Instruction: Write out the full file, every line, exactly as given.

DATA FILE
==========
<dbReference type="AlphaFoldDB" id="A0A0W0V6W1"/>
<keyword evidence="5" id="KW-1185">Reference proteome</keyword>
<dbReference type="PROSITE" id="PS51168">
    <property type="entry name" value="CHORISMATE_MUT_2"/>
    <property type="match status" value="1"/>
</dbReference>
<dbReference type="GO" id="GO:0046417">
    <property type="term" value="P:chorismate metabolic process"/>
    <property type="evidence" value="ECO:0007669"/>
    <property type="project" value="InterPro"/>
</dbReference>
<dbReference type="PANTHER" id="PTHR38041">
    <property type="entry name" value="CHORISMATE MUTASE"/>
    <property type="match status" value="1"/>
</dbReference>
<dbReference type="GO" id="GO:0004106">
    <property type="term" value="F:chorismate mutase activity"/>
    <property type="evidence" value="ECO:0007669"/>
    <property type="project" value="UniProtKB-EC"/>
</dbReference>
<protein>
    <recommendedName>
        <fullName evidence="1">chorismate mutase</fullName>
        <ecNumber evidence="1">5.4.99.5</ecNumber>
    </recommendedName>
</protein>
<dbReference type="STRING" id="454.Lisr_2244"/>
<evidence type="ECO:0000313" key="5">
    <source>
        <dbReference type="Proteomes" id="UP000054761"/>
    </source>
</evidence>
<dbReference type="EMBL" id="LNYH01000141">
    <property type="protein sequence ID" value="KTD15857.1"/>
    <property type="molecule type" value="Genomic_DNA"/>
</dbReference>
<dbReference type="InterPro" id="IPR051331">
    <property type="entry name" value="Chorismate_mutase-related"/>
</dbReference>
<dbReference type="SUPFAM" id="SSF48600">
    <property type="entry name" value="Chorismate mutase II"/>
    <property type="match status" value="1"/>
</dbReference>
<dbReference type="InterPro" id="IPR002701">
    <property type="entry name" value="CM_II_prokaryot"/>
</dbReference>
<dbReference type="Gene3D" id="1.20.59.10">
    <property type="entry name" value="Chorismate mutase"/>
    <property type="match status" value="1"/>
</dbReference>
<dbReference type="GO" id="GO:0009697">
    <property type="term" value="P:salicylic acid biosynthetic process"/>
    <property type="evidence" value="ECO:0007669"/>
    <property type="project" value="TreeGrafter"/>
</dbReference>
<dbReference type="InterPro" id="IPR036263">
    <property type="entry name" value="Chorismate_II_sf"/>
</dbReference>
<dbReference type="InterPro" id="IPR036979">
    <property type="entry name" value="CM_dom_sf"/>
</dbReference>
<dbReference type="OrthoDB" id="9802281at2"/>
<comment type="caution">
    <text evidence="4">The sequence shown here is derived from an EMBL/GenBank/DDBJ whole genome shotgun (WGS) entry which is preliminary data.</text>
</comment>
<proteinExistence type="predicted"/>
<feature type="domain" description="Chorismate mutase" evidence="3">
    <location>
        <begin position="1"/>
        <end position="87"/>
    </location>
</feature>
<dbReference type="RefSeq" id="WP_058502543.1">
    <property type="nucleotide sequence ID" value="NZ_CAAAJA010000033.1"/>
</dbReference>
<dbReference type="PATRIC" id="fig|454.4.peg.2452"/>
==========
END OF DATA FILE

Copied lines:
<dbReference type="AlphaFoldDB" id="A0A0W0V6W1"/>
<keyword evidence="5" id="KW-1185">Reference proteome</keyword>
<dbReference type="PROSITE" id="PS51168">
    <property type="entry name" value="CHORISMATE_MUT_2"/>
    <property type="match status" value="1"/>
</dbReference>
<dbReference type="GO" id="GO:0046417">
    <property type="term" value="P:chorismate metabolic process"/>
    <property type="evidence" value="ECO:0007669"/>
    <property type="project" value="InterPro"/>
</dbReference>
<dbReference type="PANTHER" id="PTHR38041">
    <property type="entry name" value="CHORISMATE MUTASE"/>
    <property type="match status" value="1"/>
</dbReference>
<dbReference type="GO" id="GO:0004106">
    <property type="term" value="F:chorismate mutase activity"/>
    <property type="evidence" value="ECO:0007669"/>
    <property type="project" value="UniProtKB-EC"/>
</dbReference>
<protein>
    <recommendedName>
        <fullName evidence="1">chorismate mutase</fullName>
        <ecNumber evidence="1">5.4.99.5</ecNumber>
    </recommendedName>
</protein>
<dbReference type="STRING" id="454.Lisr_2244"/>
<evidence type="ECO:0000313" key="5">
    <source>
        <dbReference type="Proteomes" id="UP000054761"/>
    </source>
</evidence>
<dbReference type="EMBL" id="LNYH01000141">
    <property type="protein sequence ID" value="KTD15857.1"/>
    <property type="molecule type" value="Genomic_DNA"/>
</dbReference>
<dbReference type="InterPro" id="IPR051331">
    <property type="entry name" value="Chorismate_mutase-related"/>
</dbReference>
<dbReference type="SUPFAM" id="SSF48600">
    <property type="entry name" value="Chorismate mutase II"/>
    <property type="match status" value="1"/>
</dbReference>
<dbReference type="InterPro" id="IPR002701">
    <property type="entry name" value="CM_II_prokaryot"/>
</dbReference>
<dbReference type="Gene3D" id="1.20.59.10">
    <property type="entry name" value="Chorismate mutase"/>
    <property type="match status" value="1"/>
</dbReference>
<dbReference type="GO" id="GO:0009697">
    <property type="term" value="P:salicylic acid biosynthetic process"/>
    <property type="evidence" value="ECO:0007669"/>
    <property type="project" value="TreeGrafter"/>
</dbReference>
<dbReference type="InterPro" id="IPR036263">
    <property type="entry name" value="Chorismate_II_sf"/>
</dbReference>
<dbReference type="InterPro" id="IPR036979">
    <property type="entry name" value="CM_dom_sf"/>
</dbReference>
<dbReference type="OrthoDB" id="9802281at2"/>
<comment type="caution">
    <text evidence="4">The sequence shown here is derived from an EMBL/GenBank/DDBJ whole genome shotgun (WGS) entry which is preliminary data.</text>
</comment>
<proteinExistence type="predicted"/>
<feature type="domain" description="Chorismate mutase" evidence="3">
    <location>
        <begin position="1"/>
        <end position="87"/>
    </location>
</feature>
<dbReference type="RefSeq" id="WP_058502543.1">
    <property type="nucleotide sequence ID" value="NZ_CAAAJA010000033.1"/>
</dbReference>
<dbReference type="PATRIC" id="fig|454.4.peg.2452"/>